Thanks so much for the reply! I definitely do plan on using redgard. When you say adjacent piece of cement board do you mean to cut out and extra piece and tape and mud it to the other one? I think the small hole is too small for me to do something like this. Could i just tape over the small hole and then use thin set over it to cover it, then redgard it? Also, you are saying to tape along the bottom of the durock and have the tape go onto the tub flange as well? I know to do all connecting pieces with tape, but do you always have to do mud over the tape on the joining pieces? Sorry for the noob questions, first time i've ever done a shower like this.

I'm not sure from your (post #214639, reply #3 of 11)

I'm not sure from your description where exactly your small hole is, most times you can fill gaps with thinset cover with tape and a layer of thinset over the tape. The flange is supposed to be behind the cement board so you are not taping to the flange itself only to adjacent boards. If your cement board was kept high and there is a gap below the board and the flange that's not the best thing. The cement board should be almost tight to the the top of the tub (1/8 to 3/16 above). You could probably trowel in some thinset allow it to dry then run tape partially over the filled thinset and onto the cement board and then thinset over the tape.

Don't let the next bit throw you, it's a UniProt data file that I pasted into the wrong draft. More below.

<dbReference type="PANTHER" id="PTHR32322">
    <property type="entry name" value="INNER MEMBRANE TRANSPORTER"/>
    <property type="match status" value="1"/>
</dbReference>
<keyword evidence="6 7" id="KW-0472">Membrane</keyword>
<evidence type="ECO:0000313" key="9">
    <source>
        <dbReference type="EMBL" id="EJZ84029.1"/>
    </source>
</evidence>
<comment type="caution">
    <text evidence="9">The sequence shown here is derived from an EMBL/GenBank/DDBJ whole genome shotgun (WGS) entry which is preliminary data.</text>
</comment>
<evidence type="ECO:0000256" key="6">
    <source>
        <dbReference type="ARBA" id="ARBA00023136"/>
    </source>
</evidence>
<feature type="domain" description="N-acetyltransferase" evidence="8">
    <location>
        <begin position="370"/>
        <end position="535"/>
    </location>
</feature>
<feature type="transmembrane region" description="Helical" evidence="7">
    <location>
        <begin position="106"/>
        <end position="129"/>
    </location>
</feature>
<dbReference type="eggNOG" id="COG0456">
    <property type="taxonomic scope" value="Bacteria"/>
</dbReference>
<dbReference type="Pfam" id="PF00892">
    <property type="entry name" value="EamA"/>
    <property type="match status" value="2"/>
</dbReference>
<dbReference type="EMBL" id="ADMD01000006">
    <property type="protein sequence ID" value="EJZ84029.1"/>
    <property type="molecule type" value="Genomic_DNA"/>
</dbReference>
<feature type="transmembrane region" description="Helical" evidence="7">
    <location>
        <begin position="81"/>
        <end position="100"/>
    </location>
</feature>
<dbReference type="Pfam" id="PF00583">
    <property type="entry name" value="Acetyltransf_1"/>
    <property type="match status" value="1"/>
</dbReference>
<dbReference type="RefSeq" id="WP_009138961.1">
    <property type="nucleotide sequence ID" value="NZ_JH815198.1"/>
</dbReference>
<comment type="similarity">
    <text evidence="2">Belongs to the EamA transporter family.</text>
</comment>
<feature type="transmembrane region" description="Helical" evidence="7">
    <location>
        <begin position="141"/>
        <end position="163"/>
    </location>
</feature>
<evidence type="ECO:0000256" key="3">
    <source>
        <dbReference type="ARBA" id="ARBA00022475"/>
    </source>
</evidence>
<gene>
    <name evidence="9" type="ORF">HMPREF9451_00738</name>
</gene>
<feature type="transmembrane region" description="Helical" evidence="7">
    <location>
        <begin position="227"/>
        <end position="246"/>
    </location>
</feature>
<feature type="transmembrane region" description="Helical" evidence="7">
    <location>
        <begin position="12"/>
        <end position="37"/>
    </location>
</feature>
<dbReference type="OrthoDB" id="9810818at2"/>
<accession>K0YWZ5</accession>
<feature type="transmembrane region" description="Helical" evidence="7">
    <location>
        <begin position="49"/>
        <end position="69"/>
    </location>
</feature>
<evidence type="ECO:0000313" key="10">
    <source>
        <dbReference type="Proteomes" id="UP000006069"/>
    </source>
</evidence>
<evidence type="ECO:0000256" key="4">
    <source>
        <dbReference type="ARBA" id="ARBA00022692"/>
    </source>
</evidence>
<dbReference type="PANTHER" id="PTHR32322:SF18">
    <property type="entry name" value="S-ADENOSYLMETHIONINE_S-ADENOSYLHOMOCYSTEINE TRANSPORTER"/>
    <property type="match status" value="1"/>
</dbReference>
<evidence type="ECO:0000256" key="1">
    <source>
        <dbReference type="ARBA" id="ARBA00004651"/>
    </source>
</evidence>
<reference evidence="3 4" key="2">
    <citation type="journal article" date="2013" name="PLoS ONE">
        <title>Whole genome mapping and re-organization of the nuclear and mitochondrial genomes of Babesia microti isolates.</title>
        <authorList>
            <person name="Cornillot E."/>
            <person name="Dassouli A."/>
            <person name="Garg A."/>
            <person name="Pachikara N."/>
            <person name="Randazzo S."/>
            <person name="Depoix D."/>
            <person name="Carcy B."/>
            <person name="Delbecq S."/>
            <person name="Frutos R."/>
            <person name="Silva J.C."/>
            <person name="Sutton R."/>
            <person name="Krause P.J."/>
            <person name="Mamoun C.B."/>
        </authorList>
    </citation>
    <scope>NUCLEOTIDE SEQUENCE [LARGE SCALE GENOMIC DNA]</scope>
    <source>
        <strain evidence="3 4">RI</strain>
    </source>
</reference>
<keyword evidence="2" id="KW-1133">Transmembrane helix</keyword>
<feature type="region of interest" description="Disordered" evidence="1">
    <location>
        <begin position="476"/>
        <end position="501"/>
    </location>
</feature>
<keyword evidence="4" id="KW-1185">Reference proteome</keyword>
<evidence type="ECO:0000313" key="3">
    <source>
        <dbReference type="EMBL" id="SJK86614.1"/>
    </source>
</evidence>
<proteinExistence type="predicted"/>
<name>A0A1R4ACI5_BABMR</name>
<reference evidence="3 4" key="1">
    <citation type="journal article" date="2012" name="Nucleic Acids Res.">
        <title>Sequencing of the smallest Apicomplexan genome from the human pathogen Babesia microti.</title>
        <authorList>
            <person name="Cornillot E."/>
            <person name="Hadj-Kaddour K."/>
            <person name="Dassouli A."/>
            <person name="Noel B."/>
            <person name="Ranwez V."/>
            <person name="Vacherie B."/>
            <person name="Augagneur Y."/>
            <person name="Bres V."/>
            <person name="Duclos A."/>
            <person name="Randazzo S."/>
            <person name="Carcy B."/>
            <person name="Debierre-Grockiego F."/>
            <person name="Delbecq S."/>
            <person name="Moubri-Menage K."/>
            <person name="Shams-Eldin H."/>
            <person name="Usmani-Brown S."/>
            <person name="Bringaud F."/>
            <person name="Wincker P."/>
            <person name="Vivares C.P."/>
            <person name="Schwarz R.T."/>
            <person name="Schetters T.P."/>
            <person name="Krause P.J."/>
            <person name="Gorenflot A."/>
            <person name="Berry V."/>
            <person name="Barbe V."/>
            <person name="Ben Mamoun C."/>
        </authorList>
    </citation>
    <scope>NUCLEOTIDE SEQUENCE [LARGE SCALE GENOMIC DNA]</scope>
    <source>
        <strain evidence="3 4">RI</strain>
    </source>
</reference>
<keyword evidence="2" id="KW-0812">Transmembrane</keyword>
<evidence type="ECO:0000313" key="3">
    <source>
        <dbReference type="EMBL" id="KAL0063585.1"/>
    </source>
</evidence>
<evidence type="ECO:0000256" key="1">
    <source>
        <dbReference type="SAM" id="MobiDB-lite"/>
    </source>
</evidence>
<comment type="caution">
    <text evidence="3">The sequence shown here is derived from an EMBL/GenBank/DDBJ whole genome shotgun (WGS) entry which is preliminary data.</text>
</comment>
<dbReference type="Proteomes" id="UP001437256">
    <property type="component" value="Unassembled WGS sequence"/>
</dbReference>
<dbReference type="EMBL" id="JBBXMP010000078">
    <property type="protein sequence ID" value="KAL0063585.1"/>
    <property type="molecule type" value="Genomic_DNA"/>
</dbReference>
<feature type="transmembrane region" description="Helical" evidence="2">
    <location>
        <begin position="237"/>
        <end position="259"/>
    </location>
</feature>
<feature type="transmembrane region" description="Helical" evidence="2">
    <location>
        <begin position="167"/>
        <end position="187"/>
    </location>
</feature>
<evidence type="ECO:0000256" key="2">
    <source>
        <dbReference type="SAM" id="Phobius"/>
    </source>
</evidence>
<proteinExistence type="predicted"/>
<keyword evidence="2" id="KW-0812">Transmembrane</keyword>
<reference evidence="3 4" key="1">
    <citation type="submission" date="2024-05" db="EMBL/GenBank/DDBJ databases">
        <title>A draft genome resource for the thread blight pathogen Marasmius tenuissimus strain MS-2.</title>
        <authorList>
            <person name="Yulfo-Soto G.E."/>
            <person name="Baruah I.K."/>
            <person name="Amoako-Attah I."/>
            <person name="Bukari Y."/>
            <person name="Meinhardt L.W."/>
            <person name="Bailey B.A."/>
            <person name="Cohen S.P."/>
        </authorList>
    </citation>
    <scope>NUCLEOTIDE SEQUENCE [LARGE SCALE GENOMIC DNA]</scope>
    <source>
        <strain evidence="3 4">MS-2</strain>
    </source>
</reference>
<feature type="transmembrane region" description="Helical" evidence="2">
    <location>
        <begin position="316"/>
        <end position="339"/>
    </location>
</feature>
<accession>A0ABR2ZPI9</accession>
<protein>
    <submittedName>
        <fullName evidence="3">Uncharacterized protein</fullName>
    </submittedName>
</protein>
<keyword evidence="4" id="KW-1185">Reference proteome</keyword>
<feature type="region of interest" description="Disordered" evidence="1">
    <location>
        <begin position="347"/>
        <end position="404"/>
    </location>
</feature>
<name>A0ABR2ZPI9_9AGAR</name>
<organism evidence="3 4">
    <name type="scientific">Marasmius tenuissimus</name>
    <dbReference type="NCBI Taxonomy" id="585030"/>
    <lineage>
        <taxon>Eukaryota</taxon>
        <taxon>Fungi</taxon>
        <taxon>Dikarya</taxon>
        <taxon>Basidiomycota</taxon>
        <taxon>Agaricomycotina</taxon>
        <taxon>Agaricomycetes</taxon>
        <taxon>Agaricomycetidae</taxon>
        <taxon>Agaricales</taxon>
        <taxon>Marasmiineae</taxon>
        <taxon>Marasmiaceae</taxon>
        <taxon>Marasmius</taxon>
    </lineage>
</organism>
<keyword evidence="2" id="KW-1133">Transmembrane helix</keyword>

What you want is a continuous surface for waterproofing. No gaps 

Got it. Yeah the gap between (post #214639, reply #4 of 11)